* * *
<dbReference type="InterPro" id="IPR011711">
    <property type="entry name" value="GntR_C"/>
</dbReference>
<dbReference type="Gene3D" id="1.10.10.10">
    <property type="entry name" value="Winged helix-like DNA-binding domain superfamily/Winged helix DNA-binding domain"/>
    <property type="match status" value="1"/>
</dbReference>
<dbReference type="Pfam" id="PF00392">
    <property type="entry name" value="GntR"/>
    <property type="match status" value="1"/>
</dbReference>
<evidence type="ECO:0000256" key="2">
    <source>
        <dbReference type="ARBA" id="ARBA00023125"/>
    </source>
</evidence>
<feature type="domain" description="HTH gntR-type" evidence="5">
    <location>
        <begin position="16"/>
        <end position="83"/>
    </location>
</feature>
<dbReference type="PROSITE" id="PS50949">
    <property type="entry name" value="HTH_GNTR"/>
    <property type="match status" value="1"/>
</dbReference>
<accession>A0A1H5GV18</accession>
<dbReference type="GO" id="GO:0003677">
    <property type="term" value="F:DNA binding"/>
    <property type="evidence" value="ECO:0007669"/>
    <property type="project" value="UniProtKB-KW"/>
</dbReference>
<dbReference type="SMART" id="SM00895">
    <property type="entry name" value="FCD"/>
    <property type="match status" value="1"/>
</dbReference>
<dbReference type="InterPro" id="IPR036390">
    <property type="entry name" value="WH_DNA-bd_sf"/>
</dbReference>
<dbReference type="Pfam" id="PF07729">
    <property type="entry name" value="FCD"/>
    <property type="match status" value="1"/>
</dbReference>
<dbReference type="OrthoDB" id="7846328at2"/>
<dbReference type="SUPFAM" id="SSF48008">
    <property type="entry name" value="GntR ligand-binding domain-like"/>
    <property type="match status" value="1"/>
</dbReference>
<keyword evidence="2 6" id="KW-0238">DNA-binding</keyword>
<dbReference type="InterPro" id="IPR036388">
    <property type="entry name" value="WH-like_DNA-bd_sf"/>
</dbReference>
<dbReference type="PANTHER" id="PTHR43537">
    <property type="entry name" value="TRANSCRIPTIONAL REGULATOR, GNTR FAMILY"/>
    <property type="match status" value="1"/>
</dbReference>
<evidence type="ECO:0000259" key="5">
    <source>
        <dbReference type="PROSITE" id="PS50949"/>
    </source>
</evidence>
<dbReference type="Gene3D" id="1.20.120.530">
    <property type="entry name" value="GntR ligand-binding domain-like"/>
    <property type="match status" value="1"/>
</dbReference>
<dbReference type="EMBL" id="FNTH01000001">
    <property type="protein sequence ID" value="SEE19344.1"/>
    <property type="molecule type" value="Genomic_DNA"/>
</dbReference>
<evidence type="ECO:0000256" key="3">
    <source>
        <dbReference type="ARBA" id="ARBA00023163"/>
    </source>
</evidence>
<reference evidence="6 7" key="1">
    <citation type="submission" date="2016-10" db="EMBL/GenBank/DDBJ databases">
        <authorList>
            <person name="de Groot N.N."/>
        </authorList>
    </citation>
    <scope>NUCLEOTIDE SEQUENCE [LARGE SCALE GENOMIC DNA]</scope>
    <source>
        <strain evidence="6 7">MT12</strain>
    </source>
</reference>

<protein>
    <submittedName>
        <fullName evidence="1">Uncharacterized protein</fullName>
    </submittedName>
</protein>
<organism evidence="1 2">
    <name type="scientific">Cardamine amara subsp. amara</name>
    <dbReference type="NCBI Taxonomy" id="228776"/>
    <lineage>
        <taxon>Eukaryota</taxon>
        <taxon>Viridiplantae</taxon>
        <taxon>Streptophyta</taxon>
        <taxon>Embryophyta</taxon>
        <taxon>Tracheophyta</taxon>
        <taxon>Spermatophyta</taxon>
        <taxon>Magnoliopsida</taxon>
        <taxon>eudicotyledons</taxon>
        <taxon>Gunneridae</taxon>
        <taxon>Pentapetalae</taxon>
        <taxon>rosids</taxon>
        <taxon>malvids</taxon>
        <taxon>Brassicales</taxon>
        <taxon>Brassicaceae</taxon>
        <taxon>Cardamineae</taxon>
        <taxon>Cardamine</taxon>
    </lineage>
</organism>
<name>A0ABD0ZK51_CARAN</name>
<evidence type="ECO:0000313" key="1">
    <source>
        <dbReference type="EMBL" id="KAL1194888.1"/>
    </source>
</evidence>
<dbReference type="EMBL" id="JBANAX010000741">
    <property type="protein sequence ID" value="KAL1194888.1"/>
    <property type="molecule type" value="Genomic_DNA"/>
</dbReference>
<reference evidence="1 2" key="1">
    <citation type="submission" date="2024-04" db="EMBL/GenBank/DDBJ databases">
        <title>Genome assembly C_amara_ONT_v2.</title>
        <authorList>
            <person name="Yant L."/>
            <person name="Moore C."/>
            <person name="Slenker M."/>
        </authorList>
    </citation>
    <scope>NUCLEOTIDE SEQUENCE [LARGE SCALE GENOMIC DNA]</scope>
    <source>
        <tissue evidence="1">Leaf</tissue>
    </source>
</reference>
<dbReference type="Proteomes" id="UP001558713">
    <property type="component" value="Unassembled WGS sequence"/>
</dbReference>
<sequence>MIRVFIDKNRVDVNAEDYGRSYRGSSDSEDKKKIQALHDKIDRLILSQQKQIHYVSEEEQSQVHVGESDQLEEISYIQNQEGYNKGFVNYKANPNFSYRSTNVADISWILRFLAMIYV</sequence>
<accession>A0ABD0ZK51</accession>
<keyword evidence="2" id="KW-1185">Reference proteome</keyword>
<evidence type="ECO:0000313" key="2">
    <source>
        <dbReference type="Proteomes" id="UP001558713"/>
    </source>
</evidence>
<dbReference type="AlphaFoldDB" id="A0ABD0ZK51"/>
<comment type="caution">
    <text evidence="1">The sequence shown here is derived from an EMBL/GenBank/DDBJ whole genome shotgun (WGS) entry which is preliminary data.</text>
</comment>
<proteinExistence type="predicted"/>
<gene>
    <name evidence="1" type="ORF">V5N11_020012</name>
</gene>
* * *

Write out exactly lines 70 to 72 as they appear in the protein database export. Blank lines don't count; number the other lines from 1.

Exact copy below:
<evidence type="ECO:0000256" key="3">
    <source>
        <dbReference type="ARBA" id="ARBA00023163"/>